Vaginal Prolapse
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Vaginal Prolapse

En Español (Spanish Version)

Definition

Vaginal prolapse is the inward and downward bulging of the vaginal walls. It occurs when the supporting tissues of the lower pelvis weaken. The lack of support causes the walls of the vagina walls to collapse. Other structures or organs near the vagina are also shifted. Types of vaginal prolapse include:

  • Cystocele (dropped bladder)—when the collapse involves the front of the vagina and bladder
  • Rectocele—when the collapse involves the back of the vagina and rectum
  • Enterocele—when the collapse involves the top vaginal wall and small bowel

The severity of vaginal prolapse may be simply defined as:

  • First degree—a collapse into the upper part of the vagina
  • Second degree—collapse further into the vaginal canal
  • Third degree—a collapse that reaches the vaginal opening or extends beyond the opening

There are more sophisticated ways of measuring and describing prolapses. Specialist physicians will use them.

Causes

Vaginal prolapse is caused by weakened support structures in the pelvic region. Support tissue includes fascia (a fibrous tissue), ligaments, and muscles.

Pelvic Floor Muscles and Organs

Pelvic floor muscels

© 2008 Nucleus Medical Art, Inc.

Risk Factors

The following factors increase your chance of developing vaginal prolapse:

Symptoms

Vaginal prolapse may not cause any symptoms. But when it does, the symptoms may include:

  • Vaginal pressure
  • A feeling of vaginal fullness or heaviness
  • A feeling of pulling in the pelvis
  • Discomfort in the vagina
  • Low backache that is relieved with lying down
  • Urinary frequency
  • Urination when laughing, coughing, or exercising
  • Difficulty with bowel movements
  • Painful intercourse

Diagnosis

Your doctor will ask about your symptoms and medical history, and perform a physical exam. Vaginal prolapse that has no symptoms may be diagnosed during routine gynecologic examinations. Your doctor may refer you to a gynecologist, who will perform a pelvic exam.

Treatment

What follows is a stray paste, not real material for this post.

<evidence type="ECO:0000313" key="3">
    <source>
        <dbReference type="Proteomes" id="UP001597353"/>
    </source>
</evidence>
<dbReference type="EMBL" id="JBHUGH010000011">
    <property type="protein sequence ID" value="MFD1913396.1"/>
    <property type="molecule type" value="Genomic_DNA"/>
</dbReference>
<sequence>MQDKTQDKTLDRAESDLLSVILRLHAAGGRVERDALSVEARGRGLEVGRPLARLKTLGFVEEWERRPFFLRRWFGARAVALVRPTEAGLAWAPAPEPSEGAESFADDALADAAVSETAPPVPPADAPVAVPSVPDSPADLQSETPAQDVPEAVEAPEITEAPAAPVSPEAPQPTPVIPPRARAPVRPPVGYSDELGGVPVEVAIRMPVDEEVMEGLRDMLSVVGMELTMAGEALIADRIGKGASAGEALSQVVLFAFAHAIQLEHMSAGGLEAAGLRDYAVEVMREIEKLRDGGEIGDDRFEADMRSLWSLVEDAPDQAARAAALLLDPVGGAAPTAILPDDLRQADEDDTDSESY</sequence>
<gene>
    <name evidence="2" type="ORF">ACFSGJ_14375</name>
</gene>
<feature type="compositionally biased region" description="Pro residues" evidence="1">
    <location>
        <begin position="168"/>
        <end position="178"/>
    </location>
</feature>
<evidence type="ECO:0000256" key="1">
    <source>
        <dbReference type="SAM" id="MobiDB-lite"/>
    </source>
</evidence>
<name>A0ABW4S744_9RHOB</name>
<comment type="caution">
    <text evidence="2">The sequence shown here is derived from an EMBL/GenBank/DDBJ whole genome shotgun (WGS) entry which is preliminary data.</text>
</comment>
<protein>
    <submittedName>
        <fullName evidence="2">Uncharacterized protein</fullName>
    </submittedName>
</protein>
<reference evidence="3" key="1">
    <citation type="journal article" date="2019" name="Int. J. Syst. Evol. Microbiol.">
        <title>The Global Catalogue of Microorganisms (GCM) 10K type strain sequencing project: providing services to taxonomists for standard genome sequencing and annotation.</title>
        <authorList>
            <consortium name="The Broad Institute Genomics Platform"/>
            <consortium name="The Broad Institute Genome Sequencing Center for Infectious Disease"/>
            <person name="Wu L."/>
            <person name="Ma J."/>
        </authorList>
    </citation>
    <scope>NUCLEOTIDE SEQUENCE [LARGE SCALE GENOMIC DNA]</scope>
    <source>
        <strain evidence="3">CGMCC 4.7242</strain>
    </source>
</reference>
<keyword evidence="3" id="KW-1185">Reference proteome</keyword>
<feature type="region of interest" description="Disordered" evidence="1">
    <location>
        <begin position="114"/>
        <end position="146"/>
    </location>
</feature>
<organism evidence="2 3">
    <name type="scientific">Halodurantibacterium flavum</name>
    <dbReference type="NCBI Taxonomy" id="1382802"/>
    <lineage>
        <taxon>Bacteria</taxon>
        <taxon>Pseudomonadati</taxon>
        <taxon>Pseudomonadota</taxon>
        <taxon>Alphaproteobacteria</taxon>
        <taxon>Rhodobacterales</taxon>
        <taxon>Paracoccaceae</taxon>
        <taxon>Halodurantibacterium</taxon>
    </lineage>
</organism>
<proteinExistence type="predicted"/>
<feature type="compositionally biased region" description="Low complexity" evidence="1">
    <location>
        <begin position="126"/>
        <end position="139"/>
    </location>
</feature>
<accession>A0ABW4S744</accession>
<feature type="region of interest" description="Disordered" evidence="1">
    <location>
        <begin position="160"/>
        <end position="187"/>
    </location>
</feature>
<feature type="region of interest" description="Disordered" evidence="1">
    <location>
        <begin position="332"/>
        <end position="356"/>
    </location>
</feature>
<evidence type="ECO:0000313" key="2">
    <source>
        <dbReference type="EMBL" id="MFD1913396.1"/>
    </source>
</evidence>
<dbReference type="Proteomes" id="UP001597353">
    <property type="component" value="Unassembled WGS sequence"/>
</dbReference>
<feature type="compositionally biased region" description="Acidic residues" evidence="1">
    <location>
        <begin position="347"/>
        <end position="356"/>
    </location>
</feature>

Talk with your doctor about the best treatment plan for you. First or second degree prolapse without symptoms may not require treatment. Treatment options include:

Kegel Exercises

Kegel exercises consist of a conscious effort to ‘squeeze’ the pelvic muscles. It should feel like you were trying to prevent urination. Each ‘squeeze’ (contraction) of the muscles should be held for 10 seconds, and then relaxed. Repeat a total of ten times for each exercise period. The entire routine should be repeated four times per day.

Pessary Insertion

Your doctor may insert a pessary into the upper portion of the vagina. A pessary is a rubbery, doughnut-shaped device. It helps to prop up the uterus and bladder.

Surgery

Vaginal prolapse that is severe or associated with lasting symptoms may require surgery. Surgery, called pelvic reconstruction, usually includes colporrhaphy and perhaps hysterectomy. Colporrhaphy is the surgical repair of the pelvic support structures. The vagina is also sutured to a stable structure to suspend it.

Prevention

To help prevent vaginal prolapse:

  • Do Kegel exercises regularly, especially before and after childbirth.
  • Avoid constipation.
  • Maintain a healthy weight.
  • If you smoke, quit. Smoking may cause chronic coughing and weakening of connective tissues.
  • Limit heavy lifting.
  • Avoid birth canal trauma at childbirth.

RESOURCES:

American College of Obstetricians and Gynecologists
http://www.acog.org/

National Women's Health Information Center
http://www.4woman.gov/

CANADIAN RESOURCES:

Canadian Women's Health Network
http://www.cwhn.ca/indexeng.html

Society of Obstetricians and Gynaecologists of Canada
http://www.sogc.org/

References:

Uterine prolapse. EBSCO Health Library website. Available at: http://healthlibrary.epnet.com/GetContent.aspx?token=da29d243-e573-4601-8b42-77cd0ccb14b2&chunkiid=11477. Accessed February 28, 2007.

Uterine and vaginal prolapse. Merck website. Available at: http://www.merck.com/mmpe/sec18/ch250/ch250c.html. Accessed February 28, 2007.

Vaginal prolapse. Cleveland Clinic website. Available at: http://cms.clevelandclinic.org/urology/body.cfm?id=117. Accessed February 28, 2007.



Last reviewed March 2008 by Ganson Purcell Jr., MD, FACOG, FACPE

Please be aware that this information is provided to supplement the care provided by your physician. It is neither intended nor implied to be a substitute for professional medical advice. CALL YOUR HEALTHCARE PROVIDER IMMEDIATELY IF YOU THINK YOU MAY HAVE A MEDICAL EMERGENCY. Always seek the advice of your physician or other qualified health provider prior to starting any new treatment or with any questions you may have regarding a medical condition.

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